The latest investments and the transformation measures aim to build on unprecedented growth achieved by Jaguar Land Rover over the past decade, enabling the company to launch today’s range of award-winning Jaguar and Land Rover vehicles. In the last year alone, the company’s global product portfolio has expanded to include the all-electric Jaguar I-PACE, the Range Rover and Range Rover Sport with PHEV derivatives and, most recently, the new Range Rover Evoque, also with next-generation hybrid technology.

    In 2018, the company continued its global expansion with the opening of its latest vehicle manufacturing plant in Slovakia as well as investment into specialist engineering hubs in the Republic of Ireland, Hungary and Manchester, UK. In the same year, Jaguar Land Rover also confirmed plans to invest in its Solihull plant to support the introduction of the next generation Range Rover and Range Rover Sport.

    The next chapter in the story of the Jaguar and Land Rover brands will be the most exciting - and challenging - in our history. Revealing the iconic Defender, investing in cleaner, smarter, more desirable cars and electrifying our facilities to manufacture a future range of British-built electric vehicles will all form part of building a globally competitive and flourishing company.
    PROF. DR. RALF SPETH
    CHIEF EXECUTIVE OFFICER OF JAGUAR LAND ROVER

    Edited by William Maley



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    Like I said elsewhere...time for many legacy car makers to go away. Bring on Tesla and the electrics!

    Would be infinitely more sad about Jag than Ford. But maybe their time is past.

    Looking forward in positive anticipation at what the future holds.

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    Jaguar Land Rover announced they would cutting 10 percent of their global workforce (4,500 jobs)...

    How HEARTLESS; right when employees' holiday credit card bills will hit!
    BOYCOTT JLR; no public company should EVER fire a SINGLE employee!!!

    😜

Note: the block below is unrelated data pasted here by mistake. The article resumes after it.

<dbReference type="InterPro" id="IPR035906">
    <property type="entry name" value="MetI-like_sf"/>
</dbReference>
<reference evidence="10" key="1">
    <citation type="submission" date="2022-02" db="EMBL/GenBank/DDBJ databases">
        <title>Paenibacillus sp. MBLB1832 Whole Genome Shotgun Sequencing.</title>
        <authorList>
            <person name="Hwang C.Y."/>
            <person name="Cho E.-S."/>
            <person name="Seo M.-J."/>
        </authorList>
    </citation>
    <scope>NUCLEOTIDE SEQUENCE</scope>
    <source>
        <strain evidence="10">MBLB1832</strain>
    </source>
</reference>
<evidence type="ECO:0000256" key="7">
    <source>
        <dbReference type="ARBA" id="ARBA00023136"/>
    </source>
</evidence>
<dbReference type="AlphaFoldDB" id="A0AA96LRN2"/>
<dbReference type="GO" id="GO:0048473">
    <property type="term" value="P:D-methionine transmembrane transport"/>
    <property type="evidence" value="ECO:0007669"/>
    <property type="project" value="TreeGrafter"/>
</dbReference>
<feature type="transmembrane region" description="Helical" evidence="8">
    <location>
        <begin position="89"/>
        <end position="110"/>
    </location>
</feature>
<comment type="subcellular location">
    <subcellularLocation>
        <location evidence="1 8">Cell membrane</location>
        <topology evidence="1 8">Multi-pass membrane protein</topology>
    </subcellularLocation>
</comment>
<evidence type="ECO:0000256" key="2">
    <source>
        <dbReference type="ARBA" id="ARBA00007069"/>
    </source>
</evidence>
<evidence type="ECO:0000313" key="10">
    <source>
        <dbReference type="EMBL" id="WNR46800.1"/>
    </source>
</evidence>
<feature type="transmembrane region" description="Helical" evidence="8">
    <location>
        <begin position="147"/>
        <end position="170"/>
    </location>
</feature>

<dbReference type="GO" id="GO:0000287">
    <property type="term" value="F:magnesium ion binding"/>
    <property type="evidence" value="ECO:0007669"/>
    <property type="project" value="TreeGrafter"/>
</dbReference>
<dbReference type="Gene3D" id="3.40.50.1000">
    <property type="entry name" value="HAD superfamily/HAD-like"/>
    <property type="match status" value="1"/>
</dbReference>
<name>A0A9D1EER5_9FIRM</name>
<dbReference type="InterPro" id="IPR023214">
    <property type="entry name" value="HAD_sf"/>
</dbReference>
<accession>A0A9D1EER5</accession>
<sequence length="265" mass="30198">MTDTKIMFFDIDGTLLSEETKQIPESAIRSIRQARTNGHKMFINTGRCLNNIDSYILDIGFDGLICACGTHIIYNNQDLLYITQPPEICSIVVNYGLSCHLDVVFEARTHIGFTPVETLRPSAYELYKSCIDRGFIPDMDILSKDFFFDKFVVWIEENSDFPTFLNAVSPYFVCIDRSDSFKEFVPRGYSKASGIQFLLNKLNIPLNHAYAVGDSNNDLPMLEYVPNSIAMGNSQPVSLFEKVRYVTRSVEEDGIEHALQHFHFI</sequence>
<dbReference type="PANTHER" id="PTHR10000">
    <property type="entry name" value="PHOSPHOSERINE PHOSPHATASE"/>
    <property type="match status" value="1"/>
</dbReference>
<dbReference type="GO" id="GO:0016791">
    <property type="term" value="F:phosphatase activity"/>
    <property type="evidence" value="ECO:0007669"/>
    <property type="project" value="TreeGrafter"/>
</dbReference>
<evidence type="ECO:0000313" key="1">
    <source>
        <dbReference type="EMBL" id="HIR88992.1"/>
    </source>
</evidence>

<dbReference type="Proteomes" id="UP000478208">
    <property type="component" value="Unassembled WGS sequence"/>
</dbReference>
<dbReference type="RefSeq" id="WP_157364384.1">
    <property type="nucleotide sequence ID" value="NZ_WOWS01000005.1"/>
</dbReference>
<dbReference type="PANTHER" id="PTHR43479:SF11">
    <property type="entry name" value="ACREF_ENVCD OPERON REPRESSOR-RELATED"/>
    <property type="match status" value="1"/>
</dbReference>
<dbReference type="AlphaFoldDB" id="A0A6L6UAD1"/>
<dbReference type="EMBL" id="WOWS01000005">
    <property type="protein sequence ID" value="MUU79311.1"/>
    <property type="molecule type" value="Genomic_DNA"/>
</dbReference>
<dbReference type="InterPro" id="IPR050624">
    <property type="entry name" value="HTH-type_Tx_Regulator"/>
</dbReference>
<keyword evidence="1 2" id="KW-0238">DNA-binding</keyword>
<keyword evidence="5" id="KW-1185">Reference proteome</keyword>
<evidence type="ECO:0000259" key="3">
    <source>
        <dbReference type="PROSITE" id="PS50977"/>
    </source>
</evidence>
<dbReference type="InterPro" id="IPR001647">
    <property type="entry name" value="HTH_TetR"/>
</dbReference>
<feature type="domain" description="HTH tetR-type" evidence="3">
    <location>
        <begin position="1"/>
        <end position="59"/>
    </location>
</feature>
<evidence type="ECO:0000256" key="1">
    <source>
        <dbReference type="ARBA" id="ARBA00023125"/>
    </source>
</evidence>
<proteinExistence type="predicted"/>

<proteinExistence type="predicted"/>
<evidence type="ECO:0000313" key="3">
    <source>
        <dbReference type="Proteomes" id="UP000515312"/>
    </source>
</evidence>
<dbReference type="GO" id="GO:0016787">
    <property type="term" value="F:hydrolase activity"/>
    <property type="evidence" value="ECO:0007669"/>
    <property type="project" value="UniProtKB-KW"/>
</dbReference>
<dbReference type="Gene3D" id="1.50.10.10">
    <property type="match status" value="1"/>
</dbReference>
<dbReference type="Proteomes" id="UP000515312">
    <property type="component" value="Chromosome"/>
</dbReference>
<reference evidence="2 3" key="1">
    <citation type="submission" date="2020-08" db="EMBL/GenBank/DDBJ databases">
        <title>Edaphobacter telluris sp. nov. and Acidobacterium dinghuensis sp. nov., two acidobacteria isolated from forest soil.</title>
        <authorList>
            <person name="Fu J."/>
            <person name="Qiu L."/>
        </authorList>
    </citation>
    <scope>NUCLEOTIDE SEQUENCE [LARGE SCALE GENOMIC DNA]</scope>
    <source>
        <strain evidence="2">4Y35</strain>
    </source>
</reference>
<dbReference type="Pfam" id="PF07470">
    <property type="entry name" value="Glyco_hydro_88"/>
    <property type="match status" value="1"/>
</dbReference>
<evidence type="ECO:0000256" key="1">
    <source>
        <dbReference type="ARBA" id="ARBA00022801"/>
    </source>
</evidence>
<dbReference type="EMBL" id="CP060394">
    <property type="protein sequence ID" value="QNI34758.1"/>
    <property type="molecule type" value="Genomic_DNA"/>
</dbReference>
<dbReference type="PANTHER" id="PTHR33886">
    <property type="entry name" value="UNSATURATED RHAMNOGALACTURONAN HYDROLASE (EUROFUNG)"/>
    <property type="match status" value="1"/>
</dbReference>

Edited by balthazar
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    34 minutes ago, balthazar said:

     

     


    How HEARTLESS; right when employees' holiday credit card bills will hit!
    BOYCOTT JLR; no public company should EVER fire a SINGLE employee!!!

    😜

    I never said that at all...Free markets baby...all the pain up front beats keeping inefficient plants and unwanted products out of the production stream.

    The pain is less if it is done directly, quickly, and by the people who have the most to loose...the owners and directors of the company.

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    Not saying you 'said anything' - just a general response to those who've damned GM for the same thing. Goose/gander, right?

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    3 hours ago, balthazar said:

    Not saying you 'said anything' - just a general response to those who've damned GM for the same thing. Goose/gander, right?

    I wasn't saying that you had...I was agreeing with you.

    People would pretty much Damn GM for the shade of off white the outside of Lordsptown is painted with...

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    4 hours ago, A Horse With No Name said:

    I never said that at all...Free markets baby...all the pain up front beats keeping inefficient plants and unwanted products out of the production stream.

    The pain is less if it is done directly, quickly, and by the people who have the most to loose...the owners and directors of the company.

    Tesla's growth has hardly been a product of free market.  Tesla has benefitted from subsidy like lots of other green initiaitives back a few years ago.  No doubt the demand is free market as a rich guy toy, but Tesla doesn't even turn profit.

    Really would be best if Tesla folded like it might, and even if GM buy it, carve the meat off the bone and feed the rest of the scraps to the dogs.

    In general, legacy marques still can survive just fine, it's just that more and more of these makers have to collaborate on projects, platforms, powertrains, and technology.  It just a question of who wants to get into bed with who.  In theory GM should have been able to make Opel work or ever work with PSA, but Europe is a cultural world mess these days and I can see why GM would want to stay the eff out of it.

    Edited by regfootball

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    Socialist Europe is going to feel pain as you cannot promise work for ever, does not work that way in a global marketplace, there will always be winners and losers.

    I expect some companies to close and new EV companies to replace them.